So what happened? Well, not exactly what the researchers had hoped. As the 10 TAs who were not selected to be part of the study were free to grade wherever and whenever they wanted, 3 of them decided to meet up to grade together. Coincidentally, they chose to meet in the room that the other 10 TAs were participating in the grading party. As the original excuse for not having a grading party of all 20 TAs (and thus allowing for the study to be conducted) was that not all of them were able to attend, the researchers allowed the 3 TAs to join the grading party to avoid having to disclose anything about the study. This caused there to be 13 TAs in the grading party and 7 TAs grading individually.
So what did the researchers find? First, the grading party TAs self-reported spending less time grading than the solo-grading TAs did and the TAs from both the grading party and solo-grading groups preferred grading parties and felt it was fairer to the students in terms of consistency of grades.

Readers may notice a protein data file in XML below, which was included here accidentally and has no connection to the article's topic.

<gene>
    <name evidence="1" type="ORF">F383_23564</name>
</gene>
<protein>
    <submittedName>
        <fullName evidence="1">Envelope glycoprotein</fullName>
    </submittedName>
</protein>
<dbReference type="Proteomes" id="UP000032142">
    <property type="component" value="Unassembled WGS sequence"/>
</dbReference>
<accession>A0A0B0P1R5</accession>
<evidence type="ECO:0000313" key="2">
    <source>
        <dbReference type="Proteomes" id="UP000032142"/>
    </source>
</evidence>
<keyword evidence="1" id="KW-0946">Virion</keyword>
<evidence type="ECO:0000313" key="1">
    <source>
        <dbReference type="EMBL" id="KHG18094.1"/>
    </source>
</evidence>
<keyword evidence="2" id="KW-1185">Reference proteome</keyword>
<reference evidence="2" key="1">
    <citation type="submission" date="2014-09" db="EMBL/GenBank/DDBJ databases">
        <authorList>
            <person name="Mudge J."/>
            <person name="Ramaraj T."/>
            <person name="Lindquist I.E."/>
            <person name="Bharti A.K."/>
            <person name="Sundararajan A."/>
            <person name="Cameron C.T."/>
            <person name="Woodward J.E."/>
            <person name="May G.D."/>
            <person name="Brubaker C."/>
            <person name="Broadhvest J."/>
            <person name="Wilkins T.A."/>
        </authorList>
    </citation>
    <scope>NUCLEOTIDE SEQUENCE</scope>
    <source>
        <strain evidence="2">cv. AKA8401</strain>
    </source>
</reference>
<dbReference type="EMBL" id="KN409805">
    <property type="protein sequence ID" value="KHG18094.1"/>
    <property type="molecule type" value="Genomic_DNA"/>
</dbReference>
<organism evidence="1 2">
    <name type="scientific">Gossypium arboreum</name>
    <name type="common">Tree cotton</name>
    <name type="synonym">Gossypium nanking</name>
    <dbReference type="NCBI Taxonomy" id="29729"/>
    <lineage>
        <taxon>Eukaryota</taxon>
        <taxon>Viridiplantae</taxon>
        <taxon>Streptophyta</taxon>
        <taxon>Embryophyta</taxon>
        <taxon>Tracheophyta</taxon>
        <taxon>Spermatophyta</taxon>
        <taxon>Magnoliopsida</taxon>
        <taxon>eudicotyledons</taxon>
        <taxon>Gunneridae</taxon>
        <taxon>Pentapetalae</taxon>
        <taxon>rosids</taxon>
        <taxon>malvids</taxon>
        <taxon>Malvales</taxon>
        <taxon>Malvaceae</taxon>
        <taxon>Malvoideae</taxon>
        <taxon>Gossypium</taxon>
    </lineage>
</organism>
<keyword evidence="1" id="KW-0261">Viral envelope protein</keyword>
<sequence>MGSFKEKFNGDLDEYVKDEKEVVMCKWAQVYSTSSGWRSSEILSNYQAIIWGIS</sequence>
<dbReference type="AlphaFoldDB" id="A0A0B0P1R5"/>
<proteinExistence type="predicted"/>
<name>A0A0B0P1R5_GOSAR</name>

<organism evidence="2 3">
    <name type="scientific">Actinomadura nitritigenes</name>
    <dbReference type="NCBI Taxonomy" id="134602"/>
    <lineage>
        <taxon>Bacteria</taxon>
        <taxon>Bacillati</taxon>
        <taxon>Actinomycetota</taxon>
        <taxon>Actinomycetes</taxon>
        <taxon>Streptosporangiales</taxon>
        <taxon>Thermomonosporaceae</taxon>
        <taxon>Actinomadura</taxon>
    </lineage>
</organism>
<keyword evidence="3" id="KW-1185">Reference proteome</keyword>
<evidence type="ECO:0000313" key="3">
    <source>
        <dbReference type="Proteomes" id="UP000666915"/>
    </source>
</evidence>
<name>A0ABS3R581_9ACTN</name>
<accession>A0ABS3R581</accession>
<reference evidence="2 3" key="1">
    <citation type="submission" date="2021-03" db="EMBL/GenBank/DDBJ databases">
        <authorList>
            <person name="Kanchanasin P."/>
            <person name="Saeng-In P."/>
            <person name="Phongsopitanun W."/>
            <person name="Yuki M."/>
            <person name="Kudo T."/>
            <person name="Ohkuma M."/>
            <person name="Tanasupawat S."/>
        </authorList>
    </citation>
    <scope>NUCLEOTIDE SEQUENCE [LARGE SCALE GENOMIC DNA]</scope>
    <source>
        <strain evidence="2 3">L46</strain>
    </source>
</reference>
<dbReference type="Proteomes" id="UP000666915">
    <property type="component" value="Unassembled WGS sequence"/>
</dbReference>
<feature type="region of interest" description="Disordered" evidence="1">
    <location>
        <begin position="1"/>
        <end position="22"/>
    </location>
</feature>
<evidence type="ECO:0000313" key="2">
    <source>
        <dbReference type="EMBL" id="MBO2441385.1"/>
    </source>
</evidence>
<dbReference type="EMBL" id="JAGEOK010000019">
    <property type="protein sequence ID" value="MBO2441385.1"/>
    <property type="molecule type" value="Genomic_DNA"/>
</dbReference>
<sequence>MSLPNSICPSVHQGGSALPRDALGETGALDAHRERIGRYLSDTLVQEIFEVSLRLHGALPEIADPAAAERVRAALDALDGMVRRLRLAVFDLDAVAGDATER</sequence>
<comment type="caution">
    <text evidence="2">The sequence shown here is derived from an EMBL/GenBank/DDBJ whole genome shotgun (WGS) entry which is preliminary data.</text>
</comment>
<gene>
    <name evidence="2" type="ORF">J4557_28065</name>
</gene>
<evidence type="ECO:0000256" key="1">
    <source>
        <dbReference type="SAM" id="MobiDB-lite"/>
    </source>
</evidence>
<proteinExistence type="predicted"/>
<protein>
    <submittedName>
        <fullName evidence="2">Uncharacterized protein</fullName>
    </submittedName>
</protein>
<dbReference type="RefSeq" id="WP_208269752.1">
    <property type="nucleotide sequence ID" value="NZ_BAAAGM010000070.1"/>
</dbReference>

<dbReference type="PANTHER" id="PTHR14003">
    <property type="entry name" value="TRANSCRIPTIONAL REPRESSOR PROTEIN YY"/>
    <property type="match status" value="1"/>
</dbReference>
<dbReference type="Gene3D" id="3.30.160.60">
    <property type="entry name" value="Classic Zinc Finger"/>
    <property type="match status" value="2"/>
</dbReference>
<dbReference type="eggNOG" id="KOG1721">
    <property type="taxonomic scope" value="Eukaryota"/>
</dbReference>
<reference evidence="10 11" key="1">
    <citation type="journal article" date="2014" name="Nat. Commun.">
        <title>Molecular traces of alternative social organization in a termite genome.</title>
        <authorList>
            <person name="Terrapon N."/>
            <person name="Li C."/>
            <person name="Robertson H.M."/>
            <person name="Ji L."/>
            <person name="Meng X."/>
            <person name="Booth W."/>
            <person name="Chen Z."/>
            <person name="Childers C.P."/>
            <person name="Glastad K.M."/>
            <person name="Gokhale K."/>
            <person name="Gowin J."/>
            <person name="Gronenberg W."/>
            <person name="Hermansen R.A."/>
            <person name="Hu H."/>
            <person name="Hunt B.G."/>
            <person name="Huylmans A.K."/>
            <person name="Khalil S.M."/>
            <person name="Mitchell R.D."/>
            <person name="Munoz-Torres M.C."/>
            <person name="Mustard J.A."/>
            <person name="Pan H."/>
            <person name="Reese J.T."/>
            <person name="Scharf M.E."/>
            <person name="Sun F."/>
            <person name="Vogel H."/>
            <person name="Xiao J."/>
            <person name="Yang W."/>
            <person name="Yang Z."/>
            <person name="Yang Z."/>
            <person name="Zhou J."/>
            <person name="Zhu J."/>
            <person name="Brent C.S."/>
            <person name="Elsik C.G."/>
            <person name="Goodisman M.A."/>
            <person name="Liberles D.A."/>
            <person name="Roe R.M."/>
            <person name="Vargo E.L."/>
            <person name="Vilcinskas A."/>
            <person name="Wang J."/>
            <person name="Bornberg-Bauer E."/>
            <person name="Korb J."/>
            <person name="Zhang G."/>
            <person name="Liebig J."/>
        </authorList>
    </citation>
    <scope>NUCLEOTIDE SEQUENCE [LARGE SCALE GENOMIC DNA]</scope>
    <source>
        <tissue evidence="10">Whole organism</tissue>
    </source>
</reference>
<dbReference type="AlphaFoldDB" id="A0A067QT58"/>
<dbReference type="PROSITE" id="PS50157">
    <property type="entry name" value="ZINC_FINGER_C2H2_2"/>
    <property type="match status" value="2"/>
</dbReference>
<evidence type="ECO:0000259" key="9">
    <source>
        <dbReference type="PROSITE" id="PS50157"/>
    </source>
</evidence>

To see if this was actually the case, the researchers counted the total number of grading errors on the fake exams, where a grading error was awarding points to an incorrect answer or not deducting points for an incorrect answer. The TAs who solo-graded averaged 17.14 errors on the fake exams while the TAs who graded as part of the grading party average 11.30 errors. While the difference was statistically significant, the researchers note that in reality, some of the mistakes would have cancelled out, as incorrectly awarding a point for an incorrect answer and not deducting a point for an incorrect answer would produce no change in the overall grade. Thus, using the number of grading errors instead of the number of incorrectly awarded or deducted points likely overestimates any differences.